• $\begingroup$ @MikeDunlavey, yes, but if you read that carefully it points out that Bernoulli does not apply there. Of course there's a pressure difference, but not because the air is forced to move faster. Further, the lift comes from the air below the foil being forced downwards (yes this force does increase the pressure on the air below the wing). Read the rest of the page, which says quite clearly what I said above, plus the details on streamline analysis to avoid flow tear, stagnation stall, and other undesirable turbulent effects. $\endgroup$ – Carl Witthoft Jan 2 '16 at 19:56
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    $\begingroup$ Here it's more explicit. The air being deflected downward is not just the air below the wing, but also the air above the wing. In particular, anything that disturbs the flow on top of the wing, like a thin layer of frost, kills lift badly. Big cause of accidents. Also this. Note emphasis on top of the wing. $\endgroup$ – Mike Dunlavey Jan 2 '16 at 23:53

First, we need to talk define some terms in a way that is useful to this particular discussion. These are not the most common general definitions.

Temperature is a description of the amount of kinetic energy a substance has. It's the average speed (not velocity) of the particles of air. In "still" air, these particles are moving in totally random directions. Some of them are going really fast, some of them are going slow, some of them are around the average. Average speed is some number proportional to temperature, average velocity is 0 (because the particles are moving in random directions).

Pressure is a force exerted by a substance's particles on a surface. In this case, it's a result of air particles that happen to traveling towards a surface striking it and bouncing off.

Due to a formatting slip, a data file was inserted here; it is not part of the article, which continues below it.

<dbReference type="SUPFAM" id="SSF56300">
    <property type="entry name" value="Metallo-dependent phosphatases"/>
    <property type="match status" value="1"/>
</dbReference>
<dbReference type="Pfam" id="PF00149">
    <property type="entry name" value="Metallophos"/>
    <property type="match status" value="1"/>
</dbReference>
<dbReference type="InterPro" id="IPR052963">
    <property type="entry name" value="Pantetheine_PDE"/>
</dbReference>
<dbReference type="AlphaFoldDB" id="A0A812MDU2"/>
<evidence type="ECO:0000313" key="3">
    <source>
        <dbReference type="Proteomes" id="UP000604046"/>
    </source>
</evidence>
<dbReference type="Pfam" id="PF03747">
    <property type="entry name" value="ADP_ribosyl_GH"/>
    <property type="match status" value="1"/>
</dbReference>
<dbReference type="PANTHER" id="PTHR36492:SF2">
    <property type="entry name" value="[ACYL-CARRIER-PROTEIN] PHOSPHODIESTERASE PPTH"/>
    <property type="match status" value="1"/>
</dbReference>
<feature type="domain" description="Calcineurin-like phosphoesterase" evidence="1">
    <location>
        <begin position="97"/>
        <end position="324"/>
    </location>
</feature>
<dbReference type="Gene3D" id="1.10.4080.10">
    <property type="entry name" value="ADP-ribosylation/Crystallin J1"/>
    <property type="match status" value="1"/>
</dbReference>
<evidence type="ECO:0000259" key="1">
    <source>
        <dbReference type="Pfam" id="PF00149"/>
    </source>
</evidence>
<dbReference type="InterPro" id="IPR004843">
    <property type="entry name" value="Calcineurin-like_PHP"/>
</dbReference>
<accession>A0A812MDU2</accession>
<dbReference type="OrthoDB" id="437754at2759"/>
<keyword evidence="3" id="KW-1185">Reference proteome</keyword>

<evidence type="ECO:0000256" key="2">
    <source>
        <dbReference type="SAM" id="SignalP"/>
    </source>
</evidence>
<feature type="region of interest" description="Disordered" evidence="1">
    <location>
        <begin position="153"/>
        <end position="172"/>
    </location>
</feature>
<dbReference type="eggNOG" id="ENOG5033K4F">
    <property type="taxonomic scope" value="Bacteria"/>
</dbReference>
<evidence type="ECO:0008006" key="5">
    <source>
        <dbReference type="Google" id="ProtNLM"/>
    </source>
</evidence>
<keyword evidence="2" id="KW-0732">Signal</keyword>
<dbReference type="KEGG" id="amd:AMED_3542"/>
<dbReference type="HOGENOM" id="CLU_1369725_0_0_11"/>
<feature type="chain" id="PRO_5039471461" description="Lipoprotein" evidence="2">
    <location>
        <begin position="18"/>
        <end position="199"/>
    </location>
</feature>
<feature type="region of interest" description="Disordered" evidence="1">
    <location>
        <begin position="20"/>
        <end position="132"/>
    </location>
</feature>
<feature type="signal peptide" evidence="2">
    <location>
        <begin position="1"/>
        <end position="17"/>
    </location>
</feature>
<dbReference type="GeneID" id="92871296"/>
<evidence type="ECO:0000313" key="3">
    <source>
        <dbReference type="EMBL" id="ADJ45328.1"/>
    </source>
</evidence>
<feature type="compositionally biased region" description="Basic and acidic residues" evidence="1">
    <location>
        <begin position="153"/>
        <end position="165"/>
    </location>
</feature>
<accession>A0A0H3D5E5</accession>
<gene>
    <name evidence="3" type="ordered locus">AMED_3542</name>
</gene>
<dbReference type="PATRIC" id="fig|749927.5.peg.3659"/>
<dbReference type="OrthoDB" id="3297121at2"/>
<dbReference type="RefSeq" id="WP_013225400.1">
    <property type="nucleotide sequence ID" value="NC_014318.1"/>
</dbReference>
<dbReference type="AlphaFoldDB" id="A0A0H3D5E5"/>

Consider a cube of air. For simplicity, let's pretend all particles have exactly the average speed, "T".

When air is still, particles are moving in random directions, and each wall gets hit by particles with about the same frequency and same speed. Each wall experiences the same pressure.

Now let's make the air all move to the right, but keep the temperature the same. Now the average speed of particles is the same, but the direction they're traveling is no longer completely random. They're all moving a little to the right in addition to the direction they were going. Particles that were moving directly left are moving left a little slower. Particles moving to the right are moving to the right a little faster. Particles that were moving down are now moving down and to the right, at an angle. It's that angle that's really important here. A particle that would have hit the bottom wall with "T" speed is now hitting it with speed=sin^-1(speed to the right/T)*T, which is less than T.

The left, side, top, and bottom walls are getting hit with less force (less perpendicular particle speed), while the right wall is getting hit harder. In a closed box, this can't last, but in the case of the airplane wing, most of the walls are open.